We shot several takes of these and overall it felt like the Canon was a little more responsive with the autofocus. But it’s not I like the Sony was bad by any means. When it’s one out of 10 images that’s a little soft, you know, you’re fine. The Sony also has a disadvantage in the buffering. It’s is very slow. But it’s a larger file. It’s moving around a file that’s 50% larger. With the Canon, we would do an autofocus test and then she could go back and we could do it again, right away. But with the Sony, I would have to wait for probably in 60 seconds for it to buffer.
So let’s do a dynamic range test with the Canon R5 and the Sony a7R 4. We want to see the dynamic range on each of these cameras and how much of the highlight they can hold and how much of the shadow they can hold. And where does the color start to shift? It’s a really important test. And you might think, why is this so important? Well, because it shows you, if you can be in really heavy light situations, if you can recover the images. It shows you how the camera is going to handle pushing the boundaries of the dynamic range, and which one is going to help keep the color and keep the highlights and shadows. So let’s take a look at it.
Here’s our first image This is properly exposed. So only some minor adjustments here, tried to open up a little bit of the shadows and bring the highlights within range as much as possible. There are things in the background that are totally blown out. That’s a white truck out there, which is getting the broad sun on it. It has no detail regardless. I think I could have opened up the Sony shadows a little bit more looking at it now. That’s a minor adjustment in post.
And then if we go plus one stop. Overexposure is where the digital cameras always struggle. But plus one stop shouldn’t be too much of a sweat. And both these cameras are just fine.
Here we are at two plus stops. Look at this Sony. It is holding the background, when we’re getting that posterization with the Canon on the left. We get all that white out there. Her skin too is yellow with the Canon.
Then we go to plus three. Both cameras are starting to lose skin tone. We have clipping on her nose. Canon is a little worse.
Under exposure is where digital cameras usually shine because you’re preserving highlight detail a little more, and then you can lift up the shadows. It’s kind of the opposite of the way film used to work.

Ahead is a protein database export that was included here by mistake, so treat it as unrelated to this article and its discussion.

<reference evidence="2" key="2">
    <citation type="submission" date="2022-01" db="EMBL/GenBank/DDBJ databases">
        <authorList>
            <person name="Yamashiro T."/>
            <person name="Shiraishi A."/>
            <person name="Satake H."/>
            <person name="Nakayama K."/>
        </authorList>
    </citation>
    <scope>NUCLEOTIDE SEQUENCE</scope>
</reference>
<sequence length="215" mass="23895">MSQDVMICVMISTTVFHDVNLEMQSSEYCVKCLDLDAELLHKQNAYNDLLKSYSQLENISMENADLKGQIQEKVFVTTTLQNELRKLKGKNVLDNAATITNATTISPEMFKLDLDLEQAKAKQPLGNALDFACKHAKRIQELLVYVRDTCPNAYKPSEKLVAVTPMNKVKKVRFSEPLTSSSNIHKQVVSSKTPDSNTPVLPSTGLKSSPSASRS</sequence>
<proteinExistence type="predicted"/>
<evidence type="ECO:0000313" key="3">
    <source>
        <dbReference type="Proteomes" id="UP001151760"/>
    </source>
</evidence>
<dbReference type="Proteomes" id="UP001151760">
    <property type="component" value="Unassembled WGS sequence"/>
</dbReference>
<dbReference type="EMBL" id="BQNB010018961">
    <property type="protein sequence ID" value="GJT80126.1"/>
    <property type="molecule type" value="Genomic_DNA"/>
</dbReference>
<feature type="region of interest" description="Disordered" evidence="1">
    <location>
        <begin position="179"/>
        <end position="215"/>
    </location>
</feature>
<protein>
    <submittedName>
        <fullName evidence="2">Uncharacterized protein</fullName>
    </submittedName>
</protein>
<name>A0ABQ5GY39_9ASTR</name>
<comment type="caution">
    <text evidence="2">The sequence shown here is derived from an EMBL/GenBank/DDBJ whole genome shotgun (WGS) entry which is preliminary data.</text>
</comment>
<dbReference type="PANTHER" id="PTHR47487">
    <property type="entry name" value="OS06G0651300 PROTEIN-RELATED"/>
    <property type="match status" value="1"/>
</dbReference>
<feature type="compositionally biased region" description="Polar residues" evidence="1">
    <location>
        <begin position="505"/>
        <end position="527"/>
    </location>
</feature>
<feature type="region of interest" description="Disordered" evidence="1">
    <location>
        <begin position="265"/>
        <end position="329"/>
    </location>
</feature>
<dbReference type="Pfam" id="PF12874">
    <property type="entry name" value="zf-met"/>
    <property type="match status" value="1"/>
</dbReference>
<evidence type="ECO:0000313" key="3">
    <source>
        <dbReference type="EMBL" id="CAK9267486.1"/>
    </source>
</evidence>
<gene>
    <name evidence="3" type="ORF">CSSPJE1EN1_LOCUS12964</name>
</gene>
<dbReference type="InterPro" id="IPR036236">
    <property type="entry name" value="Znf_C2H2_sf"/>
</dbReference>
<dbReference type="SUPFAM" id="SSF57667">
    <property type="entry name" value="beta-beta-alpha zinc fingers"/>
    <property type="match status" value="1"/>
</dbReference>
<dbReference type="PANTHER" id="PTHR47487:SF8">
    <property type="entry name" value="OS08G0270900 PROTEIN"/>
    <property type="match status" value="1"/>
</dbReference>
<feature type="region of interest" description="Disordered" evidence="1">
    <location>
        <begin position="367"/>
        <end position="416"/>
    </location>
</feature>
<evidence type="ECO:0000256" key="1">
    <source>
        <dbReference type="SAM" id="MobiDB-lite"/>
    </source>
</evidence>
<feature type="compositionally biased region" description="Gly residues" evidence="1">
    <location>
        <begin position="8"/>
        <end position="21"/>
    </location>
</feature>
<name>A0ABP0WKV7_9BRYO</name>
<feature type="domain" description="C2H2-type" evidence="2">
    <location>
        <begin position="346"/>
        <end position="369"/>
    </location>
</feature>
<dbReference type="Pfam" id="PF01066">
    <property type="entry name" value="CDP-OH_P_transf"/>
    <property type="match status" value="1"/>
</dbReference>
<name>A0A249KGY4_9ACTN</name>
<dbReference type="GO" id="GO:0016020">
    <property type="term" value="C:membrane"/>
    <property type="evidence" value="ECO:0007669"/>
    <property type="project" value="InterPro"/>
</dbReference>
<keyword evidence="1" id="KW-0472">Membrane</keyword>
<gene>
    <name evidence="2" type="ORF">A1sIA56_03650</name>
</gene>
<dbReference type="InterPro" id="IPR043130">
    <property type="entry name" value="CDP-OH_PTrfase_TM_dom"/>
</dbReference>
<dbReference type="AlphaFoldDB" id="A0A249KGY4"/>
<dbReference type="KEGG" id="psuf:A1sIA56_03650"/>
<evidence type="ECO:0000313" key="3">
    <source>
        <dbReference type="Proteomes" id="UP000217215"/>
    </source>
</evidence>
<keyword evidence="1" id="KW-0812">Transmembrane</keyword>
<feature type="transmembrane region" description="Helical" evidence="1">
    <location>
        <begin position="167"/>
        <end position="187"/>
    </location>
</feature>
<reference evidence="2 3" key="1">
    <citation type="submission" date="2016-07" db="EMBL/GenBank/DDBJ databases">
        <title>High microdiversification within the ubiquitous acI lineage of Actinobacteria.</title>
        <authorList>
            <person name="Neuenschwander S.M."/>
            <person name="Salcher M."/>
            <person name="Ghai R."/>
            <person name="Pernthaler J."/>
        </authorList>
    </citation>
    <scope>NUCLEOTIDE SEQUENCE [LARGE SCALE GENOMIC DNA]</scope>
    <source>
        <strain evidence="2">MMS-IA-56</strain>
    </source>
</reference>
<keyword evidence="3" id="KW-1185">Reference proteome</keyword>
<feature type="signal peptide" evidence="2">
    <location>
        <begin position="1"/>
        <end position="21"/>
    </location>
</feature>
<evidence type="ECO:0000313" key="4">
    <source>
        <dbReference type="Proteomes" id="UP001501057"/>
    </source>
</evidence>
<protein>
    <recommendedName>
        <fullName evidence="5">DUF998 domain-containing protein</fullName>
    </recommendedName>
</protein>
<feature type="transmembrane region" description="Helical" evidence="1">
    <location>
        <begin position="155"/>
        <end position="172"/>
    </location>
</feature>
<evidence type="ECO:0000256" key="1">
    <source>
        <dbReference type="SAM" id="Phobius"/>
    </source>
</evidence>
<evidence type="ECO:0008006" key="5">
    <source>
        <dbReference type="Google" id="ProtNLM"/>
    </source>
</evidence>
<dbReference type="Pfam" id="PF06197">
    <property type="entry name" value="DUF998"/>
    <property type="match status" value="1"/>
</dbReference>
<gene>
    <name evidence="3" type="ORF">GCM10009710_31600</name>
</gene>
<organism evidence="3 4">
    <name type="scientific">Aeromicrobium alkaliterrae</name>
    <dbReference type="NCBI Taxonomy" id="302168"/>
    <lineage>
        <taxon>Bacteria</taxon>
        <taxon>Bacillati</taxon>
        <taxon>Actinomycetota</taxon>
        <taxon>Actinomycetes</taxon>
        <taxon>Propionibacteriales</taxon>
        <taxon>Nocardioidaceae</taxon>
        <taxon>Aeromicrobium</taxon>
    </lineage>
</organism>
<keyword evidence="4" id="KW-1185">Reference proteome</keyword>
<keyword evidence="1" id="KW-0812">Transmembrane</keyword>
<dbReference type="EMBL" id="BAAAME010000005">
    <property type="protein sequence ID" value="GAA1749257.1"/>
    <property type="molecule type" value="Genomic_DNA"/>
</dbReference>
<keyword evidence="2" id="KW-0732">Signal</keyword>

Here we have minus two stops. They both look really nice. You could probably blow these up large.
Moving into minus three stops. This is where many cameras start to struggle. And they both look pretty fine to me. They are still holding the highlights in the background.
Here we look at minus four stops. We are starting to see the Sony is slowing down a little bit. It’s getting darker as we try and bring up the details more.
Look under the table, it’s starting to be lost a little bit. But the color for both of them is holding really well.
At minus five stops I’m definitely seeing some shift in the image within the SpyderCheckr on the Canon. It really kind of has a magenta or warm cast.
Look at the SypderCheckr for the Sony. It’s still pretty vivid. It looks pretty good. But if you look at her skin it is going green. I guess minus five is where both these cameras kind of tap out.
Well, look at the amount of digital noise in the shadows on the Sony in comparison. Which surprised me because it’s a larger file. There should be more information there. I would have expected that more with the Canon. Canon is usually pretty good at under exposure. But you also have to keep in mind the Canon was a little brighter to begin with. So even at minus four stops the Canon is like a third of a stop brighter. In under exposure it looks like the Canon might have a slight edge in overexposure. The Sony has a slight edge so it comes out in the wash.
If an old seasoned photographer were to give you any advice for digital photography, it would be “Underexpose my child, underexpose.”
We’re setting up for the ISO test right now. We have a Datacolor SpyderCheckr chart that we’re going to use. It’s a bit of a mixed lighting scenario. You’ll be able to see how the different colors react. The Sony goes up to 32,000 ISO and the Canon goes up to 51,200. I don’t think it really matters which one goes higher. Who ever shoots that high anyway?
Let’s look at 800 ISO. We usually start there because there wasn’t a lot of light in the room. Plus, most of these cameras look pretty clean up to 800 ISO. It looks beautiful.
Here we are at 1600 ISO. I would start to expect noise here. But I’m not getting a lot. I mean, you see a little bit of texture in the darker parts of her skin. But it’s really not much.
At 3200 ISO it still looks really beautiful. If you blow it up, you do start to see a little bit of texture. It gets a little gritty. There is a little more with the Sony. I’m seeing the grain building a little more with the Sony at 3200 than with the Canon.